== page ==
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SELECTBIO Conferences 3D-Culture, Organoids and Organs-on-Chips 2021

Thomas Hartung's Biography

Thomas Hartung, Professor and Doerenkamp-Zbinden Chair for Evidence-based Toxicology, Director of the Center for Alternatives to Animal Testing (CAAT), Johns Hopkins Bloomberg School of Public Health

Thomas Hartung, MD PhD, is the Doerenkamp-Zbinden-Chair for Evidence-based Toxicology in the Department of Environmental Health and Engineering at Johns Hopkins Bloomberg School of Public Health, Baltimore, with a joint appointment at the Whiting School of Engineering. He also holds a joint appointment for Molecular Microbiology and Immunology at the Bloomberg School. He is adjunct affiliate professor at Georgetown University, Washington D.C.. In addition, he holds a joint appointment as Professor for Pharmacology and Toxicology at University of Konstanz, Germany; he also is Director of Centers for Alternatives to Animal Testing (CAAT, of both universities. CAAT hosts the secretariat of the Evidence-based Toxicology Collaboration (, the Good Read-Across Practice Collaboration, the Good Cell Culture Practice Collaboration, the Green Toxicology Collaboration and the Industry Refinement Working Group. As PI, he headed the Human Toxome project funded as an NIH Transformative Research Grant. He is Chief Editor of Frontiers in Artificial Intelligence. He is Consulting Vice-President of AxoSim Inc., New Orleans. He is the former Head of the European Commission’s Center for the Validation of Alternative Methods (ECVAM), Ispra, Italy, and has authored more than 585 scientific publications.

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From Microphysiological to Micropathophysiolocal Models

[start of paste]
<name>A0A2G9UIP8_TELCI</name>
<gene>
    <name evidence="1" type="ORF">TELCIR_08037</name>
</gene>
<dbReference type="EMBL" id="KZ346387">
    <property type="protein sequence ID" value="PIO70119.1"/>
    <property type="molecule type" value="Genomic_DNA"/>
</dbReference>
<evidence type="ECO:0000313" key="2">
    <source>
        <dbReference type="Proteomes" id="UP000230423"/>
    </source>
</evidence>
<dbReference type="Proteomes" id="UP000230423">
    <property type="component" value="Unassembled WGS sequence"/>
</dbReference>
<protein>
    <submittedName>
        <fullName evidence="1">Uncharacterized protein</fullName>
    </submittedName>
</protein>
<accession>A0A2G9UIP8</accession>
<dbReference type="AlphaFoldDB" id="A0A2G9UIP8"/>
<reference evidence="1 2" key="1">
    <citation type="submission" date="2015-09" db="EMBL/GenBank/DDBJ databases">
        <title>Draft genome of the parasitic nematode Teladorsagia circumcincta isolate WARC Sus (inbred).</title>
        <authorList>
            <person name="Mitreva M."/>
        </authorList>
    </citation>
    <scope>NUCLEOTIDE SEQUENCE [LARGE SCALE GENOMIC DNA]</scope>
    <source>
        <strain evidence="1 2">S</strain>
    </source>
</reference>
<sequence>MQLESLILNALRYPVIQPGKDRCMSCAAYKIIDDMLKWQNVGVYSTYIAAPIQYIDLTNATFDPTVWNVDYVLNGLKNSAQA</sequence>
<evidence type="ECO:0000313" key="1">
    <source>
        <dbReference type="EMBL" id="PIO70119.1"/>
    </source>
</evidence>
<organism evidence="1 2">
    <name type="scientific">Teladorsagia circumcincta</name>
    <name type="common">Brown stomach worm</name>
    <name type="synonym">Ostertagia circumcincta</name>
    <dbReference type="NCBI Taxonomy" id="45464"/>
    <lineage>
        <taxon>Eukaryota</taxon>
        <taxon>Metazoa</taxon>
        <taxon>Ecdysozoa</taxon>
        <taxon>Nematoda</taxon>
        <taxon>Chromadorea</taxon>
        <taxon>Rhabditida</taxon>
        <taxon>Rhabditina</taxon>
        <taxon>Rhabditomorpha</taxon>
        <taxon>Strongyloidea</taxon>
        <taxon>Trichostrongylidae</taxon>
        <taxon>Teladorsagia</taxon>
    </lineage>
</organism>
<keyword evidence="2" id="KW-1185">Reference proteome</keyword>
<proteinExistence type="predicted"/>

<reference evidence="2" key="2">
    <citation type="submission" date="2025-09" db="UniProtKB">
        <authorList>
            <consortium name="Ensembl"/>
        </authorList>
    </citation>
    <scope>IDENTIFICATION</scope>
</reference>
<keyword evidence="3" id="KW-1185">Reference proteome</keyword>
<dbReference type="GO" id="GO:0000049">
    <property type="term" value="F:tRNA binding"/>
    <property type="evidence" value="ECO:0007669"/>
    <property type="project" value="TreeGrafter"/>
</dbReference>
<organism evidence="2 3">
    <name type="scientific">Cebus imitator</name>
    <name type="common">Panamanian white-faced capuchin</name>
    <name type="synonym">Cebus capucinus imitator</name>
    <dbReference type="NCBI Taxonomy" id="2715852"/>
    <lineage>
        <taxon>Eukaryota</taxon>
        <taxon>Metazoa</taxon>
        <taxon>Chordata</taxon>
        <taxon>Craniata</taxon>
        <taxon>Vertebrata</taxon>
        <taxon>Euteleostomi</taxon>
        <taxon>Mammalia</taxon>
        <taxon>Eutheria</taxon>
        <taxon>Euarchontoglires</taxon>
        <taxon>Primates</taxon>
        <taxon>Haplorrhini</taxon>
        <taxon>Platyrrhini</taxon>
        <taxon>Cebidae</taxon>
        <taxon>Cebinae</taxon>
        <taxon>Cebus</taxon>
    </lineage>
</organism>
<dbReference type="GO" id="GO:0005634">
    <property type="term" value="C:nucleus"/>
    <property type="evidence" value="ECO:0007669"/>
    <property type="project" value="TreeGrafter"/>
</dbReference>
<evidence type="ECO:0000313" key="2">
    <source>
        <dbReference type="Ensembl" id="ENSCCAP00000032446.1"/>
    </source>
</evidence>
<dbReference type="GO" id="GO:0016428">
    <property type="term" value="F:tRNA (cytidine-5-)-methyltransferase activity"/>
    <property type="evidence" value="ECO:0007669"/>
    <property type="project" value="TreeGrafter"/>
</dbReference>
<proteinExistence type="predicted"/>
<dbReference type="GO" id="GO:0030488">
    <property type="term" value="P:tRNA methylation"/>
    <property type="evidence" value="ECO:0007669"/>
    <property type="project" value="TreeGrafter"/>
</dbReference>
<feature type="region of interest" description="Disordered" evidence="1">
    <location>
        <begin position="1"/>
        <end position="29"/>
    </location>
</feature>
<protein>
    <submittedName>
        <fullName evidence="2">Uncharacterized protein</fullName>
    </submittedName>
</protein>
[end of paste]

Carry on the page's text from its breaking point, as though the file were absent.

Tuesday, 23 March 2021 at 09:45

Add to Calendar ▼2021-03-23 09:45:002021-03-23 10:45:00Europe/LondonFrom Microphysiological to Micropathophysiolocal Models3D-Culture, Organoids and Organs-on-Chips 2021 in

The increasing pace of technological developments of modern cell culture and their integration leads to what is called “disruptive technologies”. The development of alternatives to traditional approaches for product development and safety assessment benefits from this. The combination of cell culture with bioengineering has led to a number of technologies to make cell culture more organo-typic, such as 3D culture, human stem cell-derived systems, perfusion, co-cultures, combinations with scaffolds and sensors etc.. Increasingly, they lead to “organ-on-chip” or even multi-organ “human-on-chip” solutions. By recreating organ architecture, homeostasis of the cell environment and organ functionality, these models mirror more closely the physiological situation. The example of our human iPSC-derived brain organoids is used to illustrate this. The commercial availability of organoids also improves standardization and reproducibility. Efforts for their quality control by Good Cell Culture Practice 2.0 and emerging reporting standards further pave the way to their broad use in academia and drug discovery.

Add to Calendar ▼2021-03-22 00:00:002021-03-23 00:00:00Europe/London3D-Culture, Organoids and Organs-on-Chips 20213D-Culture, Organoids and Organs-on-Chips 2021 in